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What Is a Conjunctive Adverb?

By Debra Barnhart
Updated May 17, 2024
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A conjunctive adverb is a transitional word used to join two independent clauses. There are many conjunctive adverbs, and the meaning of the two independent clauses and their relationship to one another helps to determine which conjunctive adverb might be used. A conjunctive adverb, like most adverbs, can appear in different parts of the sentence, but the punctuation for joining two independent clauses remains the same.

Independent clauses can often function as sentences, because they have a subject and a verb and express a complete idea. Examples of conjunctive adverbs include the words "therefore," "consequently," "however," "nevertheless" and "moreover." These words enable the writer or speaker to transition from one idea to another while establishing a relationship between the two ideas.

The use of the correct conjunctive adverb depends on the relationship of the two clauses or ideas that are being expressed. "Therefore" and "consequently" usually mean something like “as a result of the preceding.” For example, “Maryann has an intense fear of blue dinner plates; therefore, she refuses to dine out without first having her friends scope out the color of a restaurant’s dinnerware.” The word "consequently" could be substituted for the word "therefore" in this sentence.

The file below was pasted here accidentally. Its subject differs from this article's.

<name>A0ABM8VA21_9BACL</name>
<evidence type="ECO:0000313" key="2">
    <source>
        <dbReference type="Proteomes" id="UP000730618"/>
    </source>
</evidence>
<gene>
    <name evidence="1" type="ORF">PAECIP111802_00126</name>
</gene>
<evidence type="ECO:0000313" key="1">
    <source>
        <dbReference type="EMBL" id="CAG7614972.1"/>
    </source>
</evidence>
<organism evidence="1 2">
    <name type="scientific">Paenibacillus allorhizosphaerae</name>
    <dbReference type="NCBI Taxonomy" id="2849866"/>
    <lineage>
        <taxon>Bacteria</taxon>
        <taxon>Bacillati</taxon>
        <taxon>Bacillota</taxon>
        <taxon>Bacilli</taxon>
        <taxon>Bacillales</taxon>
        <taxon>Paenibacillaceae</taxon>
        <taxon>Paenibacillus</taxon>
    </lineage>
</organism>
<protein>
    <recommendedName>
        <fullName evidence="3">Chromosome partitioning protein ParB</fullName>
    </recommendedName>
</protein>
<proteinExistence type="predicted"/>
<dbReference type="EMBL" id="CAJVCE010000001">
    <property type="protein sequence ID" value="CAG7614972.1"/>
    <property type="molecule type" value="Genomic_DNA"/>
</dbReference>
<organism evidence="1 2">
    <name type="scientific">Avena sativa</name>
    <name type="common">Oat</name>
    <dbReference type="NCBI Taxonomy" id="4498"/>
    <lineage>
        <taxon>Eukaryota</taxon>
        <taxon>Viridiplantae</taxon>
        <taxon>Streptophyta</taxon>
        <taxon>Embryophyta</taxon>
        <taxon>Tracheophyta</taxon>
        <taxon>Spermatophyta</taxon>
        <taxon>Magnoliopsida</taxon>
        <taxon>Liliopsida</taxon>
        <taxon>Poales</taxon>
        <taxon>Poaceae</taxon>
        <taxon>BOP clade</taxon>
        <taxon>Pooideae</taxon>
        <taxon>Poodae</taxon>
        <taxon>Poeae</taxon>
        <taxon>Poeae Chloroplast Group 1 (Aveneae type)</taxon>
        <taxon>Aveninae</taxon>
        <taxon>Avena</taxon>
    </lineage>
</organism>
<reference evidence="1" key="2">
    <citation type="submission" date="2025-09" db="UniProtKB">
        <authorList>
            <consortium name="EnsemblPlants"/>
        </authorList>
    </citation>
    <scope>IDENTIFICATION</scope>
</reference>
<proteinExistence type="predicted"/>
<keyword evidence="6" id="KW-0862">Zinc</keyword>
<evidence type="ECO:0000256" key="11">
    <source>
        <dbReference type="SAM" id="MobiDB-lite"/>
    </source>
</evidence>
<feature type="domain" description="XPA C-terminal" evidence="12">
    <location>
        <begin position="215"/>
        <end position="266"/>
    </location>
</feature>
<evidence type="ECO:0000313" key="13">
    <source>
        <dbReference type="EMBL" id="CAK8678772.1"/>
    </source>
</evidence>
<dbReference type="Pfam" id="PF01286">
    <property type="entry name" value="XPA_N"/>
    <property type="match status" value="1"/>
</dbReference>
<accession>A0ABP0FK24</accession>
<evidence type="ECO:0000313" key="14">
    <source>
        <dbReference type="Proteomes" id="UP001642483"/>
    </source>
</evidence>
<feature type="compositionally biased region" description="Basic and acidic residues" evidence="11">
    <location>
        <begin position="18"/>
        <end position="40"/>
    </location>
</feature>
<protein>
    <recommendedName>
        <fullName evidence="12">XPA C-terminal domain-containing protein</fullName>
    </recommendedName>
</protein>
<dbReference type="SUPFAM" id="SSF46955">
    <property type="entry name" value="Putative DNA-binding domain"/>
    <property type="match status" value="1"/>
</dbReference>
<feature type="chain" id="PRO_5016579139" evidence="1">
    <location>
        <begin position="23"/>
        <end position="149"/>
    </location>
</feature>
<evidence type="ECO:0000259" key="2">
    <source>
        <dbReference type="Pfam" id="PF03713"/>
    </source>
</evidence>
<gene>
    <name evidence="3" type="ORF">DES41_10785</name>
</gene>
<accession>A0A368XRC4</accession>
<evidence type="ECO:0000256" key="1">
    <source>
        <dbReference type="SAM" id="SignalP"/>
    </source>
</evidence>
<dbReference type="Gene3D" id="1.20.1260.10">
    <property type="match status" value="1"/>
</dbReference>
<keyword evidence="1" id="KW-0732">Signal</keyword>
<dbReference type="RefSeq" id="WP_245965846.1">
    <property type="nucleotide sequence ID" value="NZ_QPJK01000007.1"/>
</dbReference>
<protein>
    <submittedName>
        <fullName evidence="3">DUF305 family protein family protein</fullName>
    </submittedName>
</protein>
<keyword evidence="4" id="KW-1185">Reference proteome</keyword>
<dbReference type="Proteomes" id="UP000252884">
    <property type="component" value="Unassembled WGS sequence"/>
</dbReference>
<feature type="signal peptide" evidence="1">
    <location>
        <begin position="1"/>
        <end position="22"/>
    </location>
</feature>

When used as conjunctive adverbs, "however" and "nevertheless" usually express a contrast in ideas. For example, “Maryann’s phobias often try her friends’ patience; however, she is lucky to have loyal friends who do not mind her eccentricities.” Both "however" and "nevertheless" could be used in this sentence, although the connotation or the emotional associations of each word differ slightly. The word "however" sounds more innocuous and middle-of-the-road, while "nevertheless" expresses a hint of exasperation.

The word "moreover" is used to provide additional information. “Maryann’s fear of blue dinner plates is not a very big issue in her daily life; moreover, her aversion to beige coffee mugs is really problematic, especially since she works at the local diner.” In this sentence the word "moreover" can be replaced with "anyway" or "anyhow."

Rules of grammar dictate that a semicolon should always be used to connect two independent clauses, and a comma will not suffice. The following sentence is punctuated incorrectly: “Maryanne chose to work at the diner in order to face her phobia head-on, nevertheless, she still trembles when she pours a cup of coffee for a customer.” A semicolon, not a comma, should be placed after the word “head-on.” This is true even when the conjunctive adverb appears in another part of the sentence: “Maryanne chose to work at the diner in order to face her phobia head-on; she still trembles, nevertheless, when she pours a cup of coffee for a customer.”

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